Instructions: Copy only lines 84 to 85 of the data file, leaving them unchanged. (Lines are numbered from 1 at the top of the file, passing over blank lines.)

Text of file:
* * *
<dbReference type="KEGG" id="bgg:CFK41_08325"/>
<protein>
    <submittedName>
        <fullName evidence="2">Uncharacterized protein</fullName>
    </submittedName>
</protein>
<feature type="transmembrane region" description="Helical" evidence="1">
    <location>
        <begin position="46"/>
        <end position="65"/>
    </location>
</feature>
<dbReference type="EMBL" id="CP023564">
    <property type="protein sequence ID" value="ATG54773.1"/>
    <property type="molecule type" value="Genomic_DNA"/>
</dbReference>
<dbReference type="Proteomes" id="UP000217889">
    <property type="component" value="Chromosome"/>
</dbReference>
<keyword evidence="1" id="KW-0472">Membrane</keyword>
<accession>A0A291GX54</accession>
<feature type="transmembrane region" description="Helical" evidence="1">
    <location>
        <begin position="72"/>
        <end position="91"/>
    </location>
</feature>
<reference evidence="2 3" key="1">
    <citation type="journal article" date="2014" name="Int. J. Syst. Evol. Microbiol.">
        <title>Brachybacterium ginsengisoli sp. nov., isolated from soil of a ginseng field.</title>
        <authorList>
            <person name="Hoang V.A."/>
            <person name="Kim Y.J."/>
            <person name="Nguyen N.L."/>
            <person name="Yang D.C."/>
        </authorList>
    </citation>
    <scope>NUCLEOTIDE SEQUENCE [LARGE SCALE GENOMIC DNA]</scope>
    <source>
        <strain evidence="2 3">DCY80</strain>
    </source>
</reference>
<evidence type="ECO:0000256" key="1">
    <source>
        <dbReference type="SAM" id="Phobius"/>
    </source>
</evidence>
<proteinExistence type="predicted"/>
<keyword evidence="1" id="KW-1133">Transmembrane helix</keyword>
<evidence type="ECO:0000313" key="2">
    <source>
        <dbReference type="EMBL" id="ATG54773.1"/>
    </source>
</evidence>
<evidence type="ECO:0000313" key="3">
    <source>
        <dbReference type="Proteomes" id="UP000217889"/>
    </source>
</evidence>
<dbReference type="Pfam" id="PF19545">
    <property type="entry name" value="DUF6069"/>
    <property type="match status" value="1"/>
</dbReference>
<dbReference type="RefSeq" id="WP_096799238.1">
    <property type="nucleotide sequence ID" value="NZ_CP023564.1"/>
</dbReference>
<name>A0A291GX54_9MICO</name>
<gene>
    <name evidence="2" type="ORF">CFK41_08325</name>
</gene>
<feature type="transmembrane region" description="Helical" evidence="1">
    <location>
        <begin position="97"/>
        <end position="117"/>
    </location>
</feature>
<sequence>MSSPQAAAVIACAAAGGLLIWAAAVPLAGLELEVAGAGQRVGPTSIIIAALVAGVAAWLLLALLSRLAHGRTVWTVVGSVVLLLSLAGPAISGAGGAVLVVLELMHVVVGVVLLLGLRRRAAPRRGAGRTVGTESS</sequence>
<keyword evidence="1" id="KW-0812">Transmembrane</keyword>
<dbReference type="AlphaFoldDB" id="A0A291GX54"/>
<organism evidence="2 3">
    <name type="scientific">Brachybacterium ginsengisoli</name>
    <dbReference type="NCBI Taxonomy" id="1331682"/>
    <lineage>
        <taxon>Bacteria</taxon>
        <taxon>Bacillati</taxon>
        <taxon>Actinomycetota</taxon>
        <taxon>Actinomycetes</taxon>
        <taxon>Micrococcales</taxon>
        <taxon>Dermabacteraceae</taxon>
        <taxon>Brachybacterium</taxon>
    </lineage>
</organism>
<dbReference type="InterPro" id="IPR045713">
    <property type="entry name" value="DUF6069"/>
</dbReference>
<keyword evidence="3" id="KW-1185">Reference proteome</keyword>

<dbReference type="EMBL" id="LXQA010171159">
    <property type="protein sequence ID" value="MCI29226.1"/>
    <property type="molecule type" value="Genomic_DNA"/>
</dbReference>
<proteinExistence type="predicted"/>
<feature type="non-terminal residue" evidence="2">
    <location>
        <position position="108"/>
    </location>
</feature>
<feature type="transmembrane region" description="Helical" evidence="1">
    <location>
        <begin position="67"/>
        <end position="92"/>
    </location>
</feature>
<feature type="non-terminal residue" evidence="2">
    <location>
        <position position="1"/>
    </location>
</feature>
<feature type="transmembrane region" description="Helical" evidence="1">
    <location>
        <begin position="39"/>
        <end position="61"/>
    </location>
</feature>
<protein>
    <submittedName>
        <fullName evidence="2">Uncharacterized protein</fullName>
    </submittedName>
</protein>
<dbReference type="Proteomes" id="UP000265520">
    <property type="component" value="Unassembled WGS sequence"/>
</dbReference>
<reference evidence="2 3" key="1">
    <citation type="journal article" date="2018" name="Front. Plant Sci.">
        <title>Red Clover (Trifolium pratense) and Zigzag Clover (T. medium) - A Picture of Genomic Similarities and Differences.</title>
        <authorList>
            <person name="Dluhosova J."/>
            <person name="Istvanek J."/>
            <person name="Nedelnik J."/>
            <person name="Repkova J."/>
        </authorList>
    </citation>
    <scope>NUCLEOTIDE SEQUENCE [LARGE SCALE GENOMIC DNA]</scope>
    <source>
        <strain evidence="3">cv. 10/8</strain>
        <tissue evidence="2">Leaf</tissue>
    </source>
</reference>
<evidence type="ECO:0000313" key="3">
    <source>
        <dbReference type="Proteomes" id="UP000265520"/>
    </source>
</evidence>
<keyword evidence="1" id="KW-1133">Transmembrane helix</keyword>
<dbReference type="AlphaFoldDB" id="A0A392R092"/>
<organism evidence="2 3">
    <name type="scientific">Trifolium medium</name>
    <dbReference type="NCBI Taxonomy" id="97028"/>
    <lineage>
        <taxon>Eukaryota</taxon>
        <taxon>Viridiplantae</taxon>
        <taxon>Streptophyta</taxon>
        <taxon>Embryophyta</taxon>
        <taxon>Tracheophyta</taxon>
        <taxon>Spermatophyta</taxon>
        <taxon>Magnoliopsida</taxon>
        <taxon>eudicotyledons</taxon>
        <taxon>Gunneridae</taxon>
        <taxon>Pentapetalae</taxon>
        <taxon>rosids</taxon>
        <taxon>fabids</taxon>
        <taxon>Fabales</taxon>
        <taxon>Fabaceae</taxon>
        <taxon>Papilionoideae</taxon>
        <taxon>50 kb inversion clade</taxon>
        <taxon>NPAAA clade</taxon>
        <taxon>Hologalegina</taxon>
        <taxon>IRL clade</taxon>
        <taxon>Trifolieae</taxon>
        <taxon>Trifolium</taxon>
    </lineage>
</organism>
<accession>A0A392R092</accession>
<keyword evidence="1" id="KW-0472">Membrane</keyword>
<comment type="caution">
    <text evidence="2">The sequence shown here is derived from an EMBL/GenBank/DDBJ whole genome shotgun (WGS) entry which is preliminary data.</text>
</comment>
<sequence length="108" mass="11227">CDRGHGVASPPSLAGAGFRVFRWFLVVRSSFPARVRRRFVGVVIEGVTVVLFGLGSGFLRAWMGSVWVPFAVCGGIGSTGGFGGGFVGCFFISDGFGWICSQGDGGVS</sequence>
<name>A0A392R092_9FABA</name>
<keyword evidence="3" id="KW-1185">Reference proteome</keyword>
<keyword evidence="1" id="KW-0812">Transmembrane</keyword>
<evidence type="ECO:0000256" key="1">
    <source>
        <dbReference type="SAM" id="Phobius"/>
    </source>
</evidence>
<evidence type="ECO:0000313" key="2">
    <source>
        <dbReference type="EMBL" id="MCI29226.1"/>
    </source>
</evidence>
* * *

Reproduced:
        <taxon>Bacteria</taxon>
        <taxon>Bacillati</taxon>